Radiographic inspection is accomplished by passing radiation through an object and onto a recording medium. The result is a two-dimensional image of a three-dimensional object, much like casting a shadow. The final radiograph must meet certain quality and density requirements. Radiographic quality is demonstrated by means of an image quality indicator (IQI), a separate device positioned on each radiograph. IQI’s are also referred to as penetrameters. The density or darkness of the radiograph must be within a specific range to ensure that flaws will be visible to the film reader.
The radiation used is either x-radiation or gamma radiation. X-radiation is produced electrically in an x-ray tube and is familiar to people since they encounter this with medical or dental procedures. Gamma radiation is emitted by radioactive materials and is utilized more commonly in field radiography since it does not require a power source. Radioactive materials and gamma radiation are also used in medical treatments.
X-rays were discovered accidentally in 1895 by Wilhelm Conrad Roentgen. Studies done with Crookes tubes, a predecessor of the cathode ray tube (CRT), caused certain chemicals and photographic plates to be affected when these tubes were energized. This energy or radiation was labeled as x-radiation because it was an unknown form of energy. The name was never changed. About the same time Marie and Pierre Curie discovered a similar form of energy being emitted by radium ore.
These forms of radiation are similar in their effects. One major difference is that x-radiation can be turned off, but gamma radiation cannot because it is being continuously emitted by the radioactive material.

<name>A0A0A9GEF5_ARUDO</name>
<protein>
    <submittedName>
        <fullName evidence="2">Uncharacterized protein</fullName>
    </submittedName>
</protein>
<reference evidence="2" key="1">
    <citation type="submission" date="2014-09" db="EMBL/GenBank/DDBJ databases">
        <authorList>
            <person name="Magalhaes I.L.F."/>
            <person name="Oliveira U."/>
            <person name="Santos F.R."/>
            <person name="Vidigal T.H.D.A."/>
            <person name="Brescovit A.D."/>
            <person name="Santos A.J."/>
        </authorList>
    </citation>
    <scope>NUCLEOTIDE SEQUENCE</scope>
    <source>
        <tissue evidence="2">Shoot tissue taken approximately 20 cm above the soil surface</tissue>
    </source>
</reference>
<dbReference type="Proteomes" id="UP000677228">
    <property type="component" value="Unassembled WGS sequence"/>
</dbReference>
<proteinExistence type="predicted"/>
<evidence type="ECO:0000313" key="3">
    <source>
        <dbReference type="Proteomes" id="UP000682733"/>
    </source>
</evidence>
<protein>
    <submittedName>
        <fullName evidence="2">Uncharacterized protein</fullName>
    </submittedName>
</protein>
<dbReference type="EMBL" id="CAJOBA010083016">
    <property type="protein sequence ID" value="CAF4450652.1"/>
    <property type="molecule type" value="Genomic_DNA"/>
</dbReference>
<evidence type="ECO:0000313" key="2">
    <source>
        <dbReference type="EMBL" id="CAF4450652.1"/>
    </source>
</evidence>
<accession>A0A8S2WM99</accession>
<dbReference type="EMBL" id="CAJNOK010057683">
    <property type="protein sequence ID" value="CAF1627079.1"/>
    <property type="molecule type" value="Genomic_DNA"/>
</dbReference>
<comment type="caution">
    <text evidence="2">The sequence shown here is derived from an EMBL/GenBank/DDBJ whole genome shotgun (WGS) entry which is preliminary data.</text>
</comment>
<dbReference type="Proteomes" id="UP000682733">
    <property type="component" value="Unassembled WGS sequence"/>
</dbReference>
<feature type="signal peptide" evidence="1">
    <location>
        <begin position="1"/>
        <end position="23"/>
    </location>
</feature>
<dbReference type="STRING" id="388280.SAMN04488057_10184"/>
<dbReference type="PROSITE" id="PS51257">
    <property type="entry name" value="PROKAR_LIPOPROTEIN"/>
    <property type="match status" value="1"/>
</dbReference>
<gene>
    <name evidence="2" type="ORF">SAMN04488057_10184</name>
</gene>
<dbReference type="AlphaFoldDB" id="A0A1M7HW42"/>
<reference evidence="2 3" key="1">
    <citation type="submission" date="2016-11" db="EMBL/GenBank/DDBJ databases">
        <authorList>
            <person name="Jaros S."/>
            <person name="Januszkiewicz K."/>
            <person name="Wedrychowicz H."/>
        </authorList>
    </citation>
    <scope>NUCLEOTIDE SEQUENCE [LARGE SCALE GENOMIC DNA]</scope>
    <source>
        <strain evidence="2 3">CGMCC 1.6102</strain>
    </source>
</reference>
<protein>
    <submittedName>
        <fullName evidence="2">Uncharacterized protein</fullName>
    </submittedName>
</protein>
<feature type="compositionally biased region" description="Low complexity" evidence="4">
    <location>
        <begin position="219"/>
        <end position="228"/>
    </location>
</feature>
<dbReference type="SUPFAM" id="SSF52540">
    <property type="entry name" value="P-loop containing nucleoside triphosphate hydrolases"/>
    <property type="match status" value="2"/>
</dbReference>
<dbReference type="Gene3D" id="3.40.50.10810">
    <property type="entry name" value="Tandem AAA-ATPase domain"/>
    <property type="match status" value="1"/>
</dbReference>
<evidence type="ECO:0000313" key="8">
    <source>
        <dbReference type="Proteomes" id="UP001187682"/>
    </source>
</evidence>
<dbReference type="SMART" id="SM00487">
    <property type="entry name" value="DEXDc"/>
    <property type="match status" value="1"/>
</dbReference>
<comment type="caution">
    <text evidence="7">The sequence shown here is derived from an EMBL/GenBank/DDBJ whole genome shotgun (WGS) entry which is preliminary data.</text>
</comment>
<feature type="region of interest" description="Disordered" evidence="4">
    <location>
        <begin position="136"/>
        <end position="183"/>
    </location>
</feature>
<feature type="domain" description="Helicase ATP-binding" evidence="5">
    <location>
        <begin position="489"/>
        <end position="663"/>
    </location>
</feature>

This method of inspection can be used on virtually any material, metallic and nonmetallic, since radiation can penetrate all forms of matter. It can be used to inspect castings, forgings or weldments. The results of radiographic inspection are most commonly viewed on a radiograph or x-ray which becomes a permanent physical record of the inspection. Digital and real-time radiographic techniques are becoming more common more widely used. These allow the images to be viewed and stored electronically.
Radiographic inspection is limited by the overall part configuration and the equipment capabilities available. The relationship between the x-ray beam direction and flaw orientation determines the detectability of flaws. Due to safety considerations, radiography is typically performed in a cabinet or a vault to shield the operator from radiation exposure.
Radiography is one of the more expensive methods of inspection. Contributing factors are the radiographic film which contains silver, chemicals used for processing the radiographs, hazardous waste disposal, and licensing issues related to the radiographic equipment.